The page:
The igniter 50 creates a high voltage for spark ignition. While the preferred embodiment discloses the igniter 50 attached to the cup 42, other acceptable mounting locations are the valve body 14, the venturi/diffuser assembly 24 or the base 12. Electrode 58 is an electrical terminal for spark ignition of the fuel/air mixture. The electrode 58 is connected to the igniter 50 by an insulated wire 60 and is typically positioned to create a 1/8 gap with the venturi/diffuser assembly 24 which acts as ground.
To use this apparatus 10, a user rotates lever 30 so as to align enlarged exit apertures 32 of outer sleeve 26 with enlarged exit apertures 38 of inner sleeve 28. This large effective exit aperture reduces the gas flow velocity therefrom thereby reducing "blow off" during the pre-heating stage. Additionally, this aligns air entrainment openings 36 of outer sleeve 26 with the reduced portion of the pear-shaped air entrainment openings 41 of the inner sleeve 28 thereby increasing the richness of the fuel/air mixture as is desired during the pre-heating stage.
The user then opens valve 18 by turning knob 18 thereby allowing flow from the fuel source (not shown) through needle 22, valve 18, venturi/diffuser assembly 24 and out the exit apertures 32 and 38.
The user then activates the electrode 58 to ignite the fuel as it exits venturi/diffuser 24.
The user allows the ignited fuel to heat the catalyst assembly 46 for approximately sixty seconds or until the valve body 14 is warm to the touch. The user then rotates lever 30 thereby aligning the smaller diameter exit apertures 34 of the outer sleeve 26 with the larger diameter exit apertures of 38 of inner sleeve 28. Likewise, larger diameter exit apertures 32 of the outer sleeve 26 are aligned with the smaller diameter exit apertures 40 of inner sleeve 28 thereby creating effective exit aperture of the smaller diameter about the periphery of the venturi/diffuser assembly 24. This provides a higher exit velocity of the fuel mixture thereby preventing "flash back" during steady-state catalytic operation. Additionally, this aligns air entrainment openings 36 of outer sleeve 26 with the larger portion of the pear-shaped air entrainment openings 40 of the inner sleeve thereby increasing the leanness of the fuel air mixture as is required by steady-state catalytic operation. As the outer sleeve 26 rotates around inner sleeve 28, the exit apertures 32, 34, 38, 41 are temporarily blocked. If this blockage does not extinguish the flame, the user extinguishes the flame by turning valve 18 by knob 20. The valve 18 is likewise reopened and adjusted to a desired level so that fuel/air mixture exits venturi/diffuser assembly 24, impinges upon catalyst element 46 whereupon it is catalytically combusted.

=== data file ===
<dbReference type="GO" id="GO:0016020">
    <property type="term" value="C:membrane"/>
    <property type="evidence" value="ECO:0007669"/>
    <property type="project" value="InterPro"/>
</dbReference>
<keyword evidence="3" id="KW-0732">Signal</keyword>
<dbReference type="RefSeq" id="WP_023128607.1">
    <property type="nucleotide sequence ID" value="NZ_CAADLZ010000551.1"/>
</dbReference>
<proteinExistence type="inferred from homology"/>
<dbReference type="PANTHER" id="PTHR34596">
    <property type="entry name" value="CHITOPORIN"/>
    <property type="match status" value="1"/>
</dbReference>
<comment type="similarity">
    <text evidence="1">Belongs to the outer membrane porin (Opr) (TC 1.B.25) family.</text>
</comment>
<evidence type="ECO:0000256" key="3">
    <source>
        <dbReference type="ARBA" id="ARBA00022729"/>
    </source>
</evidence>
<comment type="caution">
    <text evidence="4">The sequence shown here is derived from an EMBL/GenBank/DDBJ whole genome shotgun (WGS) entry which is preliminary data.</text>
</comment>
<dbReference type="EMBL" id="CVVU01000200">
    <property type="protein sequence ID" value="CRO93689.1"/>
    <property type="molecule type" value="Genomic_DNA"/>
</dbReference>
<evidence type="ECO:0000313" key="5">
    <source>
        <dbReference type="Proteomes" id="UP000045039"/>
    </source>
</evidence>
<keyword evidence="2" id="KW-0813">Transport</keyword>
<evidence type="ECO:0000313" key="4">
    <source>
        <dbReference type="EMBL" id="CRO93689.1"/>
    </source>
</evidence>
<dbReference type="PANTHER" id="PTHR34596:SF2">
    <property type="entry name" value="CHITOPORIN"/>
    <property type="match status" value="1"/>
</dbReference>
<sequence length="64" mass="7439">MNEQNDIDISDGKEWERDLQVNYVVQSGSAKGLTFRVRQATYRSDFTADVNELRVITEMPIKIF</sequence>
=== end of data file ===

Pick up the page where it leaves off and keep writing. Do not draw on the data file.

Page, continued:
Thus, in accordance with the above, the aforementioned objectives are effectively attained.
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|U.S. Classification||431/354, 431/346, 239/407, 431/355, 126/38|
|International Classification||F23D14/18, F23D14/60, F23D14/64|
|Cooperative Classification||F23D14/18, F23D14/64, F23D14/60|
|European Classification||F23D14/60, F23D14/18, F23D14/64|
|Jan 26, 1990||AS||Assignment|
Owner name: TONON, THOMAS, NEW JERSEY
Free format text: ASSIGNMENT OF ASSIGNORS INTEREST.;ASSIGNOR:LESHNER, MICHAEL D.;REEL/FRAME:005219/0118
Effective date: 19900116
|Nov 12, 1993||REMI||Maintenance fee reminder mailed|
|Feb 28, 1994||FPAY||Fee payment|
Year of fee payment: 4
|Feb 28, 1994||SULP||Surcharge for late payment|
|Oct 7, 1997||REMI||Maintenance fee reminder mailed|
|Mar 1, 1998||LAPS||Lapse for failure to pay maintenance fees|
|May 12, 1998||FP||Expired due to failure to pay maintenance fee|
Effective date: 19980304